You may feel your business has reached a growth plateau. Where do you turn to help improve and better manage the business? Perhaps you consult family members, an accountant or lawyer—or worse—make important business decisions alone.
An article by USA Today’s Ask an Expert, Steve Strauss, details the history and importance of “Mastermind groups” for business success. Mastermind groups channel the power of peer advice, a tool that has been growing in popularity with business owners. The business owner meets with peers who have been in similar situations, allowing them to tap into each other’s past experiences, mistakes and expertise. Peers act as a group of advisors who help the owner work on their business, preventing mistakes and learning new techniques to help their business become more successful and profitable.
The result is objective and candid advice created by a “think tank” atmosphere owners cannot create by themselves. The board provides a safe, confidential place for owners to air problems. Advice received during meetings saves time because the business doesn’t have to reinvent the wheel.
Another major benefit of peer boards is that the business owner finds practical solutions to problems and learns how to approach new opportunities. Their peers hold them accountable for following through on ideas and goals for their business and become an extension of the business’s management team who cares about the success of the business.
Monthly meetings allow board members to bond, develop relationships with similar-sized companies and get to know one another’s business. Essentially, the board members motivate each other to accomplish goal and solve issues discussed at meetings.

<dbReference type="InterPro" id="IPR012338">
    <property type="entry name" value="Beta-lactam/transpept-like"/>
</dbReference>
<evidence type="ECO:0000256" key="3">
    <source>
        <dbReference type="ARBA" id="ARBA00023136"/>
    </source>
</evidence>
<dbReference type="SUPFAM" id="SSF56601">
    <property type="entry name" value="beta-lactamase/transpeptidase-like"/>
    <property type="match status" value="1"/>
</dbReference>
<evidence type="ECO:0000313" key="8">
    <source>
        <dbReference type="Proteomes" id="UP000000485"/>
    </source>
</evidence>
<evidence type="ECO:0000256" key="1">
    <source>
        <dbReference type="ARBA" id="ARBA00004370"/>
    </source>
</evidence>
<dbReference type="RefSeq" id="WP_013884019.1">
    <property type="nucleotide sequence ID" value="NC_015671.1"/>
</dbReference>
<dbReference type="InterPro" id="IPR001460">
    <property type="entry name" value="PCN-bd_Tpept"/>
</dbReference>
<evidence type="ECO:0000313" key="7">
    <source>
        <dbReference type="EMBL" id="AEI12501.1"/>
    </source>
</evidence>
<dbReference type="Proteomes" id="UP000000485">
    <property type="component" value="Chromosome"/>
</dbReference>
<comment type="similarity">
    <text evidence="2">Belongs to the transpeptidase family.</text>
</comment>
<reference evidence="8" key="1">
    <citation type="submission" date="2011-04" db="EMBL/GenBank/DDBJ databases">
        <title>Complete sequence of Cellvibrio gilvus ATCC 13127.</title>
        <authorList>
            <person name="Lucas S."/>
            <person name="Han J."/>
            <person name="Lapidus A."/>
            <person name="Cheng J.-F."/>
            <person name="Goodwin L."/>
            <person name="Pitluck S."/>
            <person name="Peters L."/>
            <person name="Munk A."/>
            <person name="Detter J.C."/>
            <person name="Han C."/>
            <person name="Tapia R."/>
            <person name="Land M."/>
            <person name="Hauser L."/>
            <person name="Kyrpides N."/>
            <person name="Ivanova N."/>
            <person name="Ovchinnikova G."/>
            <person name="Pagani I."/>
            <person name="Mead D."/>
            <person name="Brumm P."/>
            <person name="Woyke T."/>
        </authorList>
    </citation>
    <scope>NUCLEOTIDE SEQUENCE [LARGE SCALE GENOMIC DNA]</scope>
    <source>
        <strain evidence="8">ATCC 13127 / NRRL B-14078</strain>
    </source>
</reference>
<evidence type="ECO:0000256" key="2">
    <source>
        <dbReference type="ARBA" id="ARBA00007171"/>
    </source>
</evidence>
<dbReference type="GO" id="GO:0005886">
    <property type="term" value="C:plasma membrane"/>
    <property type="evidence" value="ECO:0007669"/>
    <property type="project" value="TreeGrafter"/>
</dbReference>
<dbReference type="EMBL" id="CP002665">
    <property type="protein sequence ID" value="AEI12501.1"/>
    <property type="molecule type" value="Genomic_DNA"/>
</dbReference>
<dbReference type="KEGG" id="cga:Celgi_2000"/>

Business owners face human resources, sales productivity, marketing strategies and making payroll issues, all of which are typical topics at a peer advice meeting. Boards are made up of non-competing members so no member is locked into industry thinking, which helps open members’ eyes to new ideas and possibilities because the areas of expertise include those in which a member normally wouldn’t have access. Peer advisory groups are not comprised of individuals that all think the same way. Rather, they provide insights to areas where the owner may not have experience, training or expertise. These boards are generally large enough to be effective, yet small enough to work on each member’s specific needs.
The support received from becoming a part of a regular peer meeting also allows the owner to set goals for long term planning. The long term planning takes the owner out of managing day-to-day tasks so they can focus on more important strategic goals for the company. On their own, owners may find themselves involved in fixing individual problems or planning using the “idea of the week.” Peer advisory boards can help the owner organize and lead the business to improved growth and efficiency.
Members of groups must be willing to make the time investment, put his/her business issues on the table and share his/her knowledge with other members. The valuable advice given in peer advisory meetings is real-life—not theory—and shows the power that is created when business owners work together.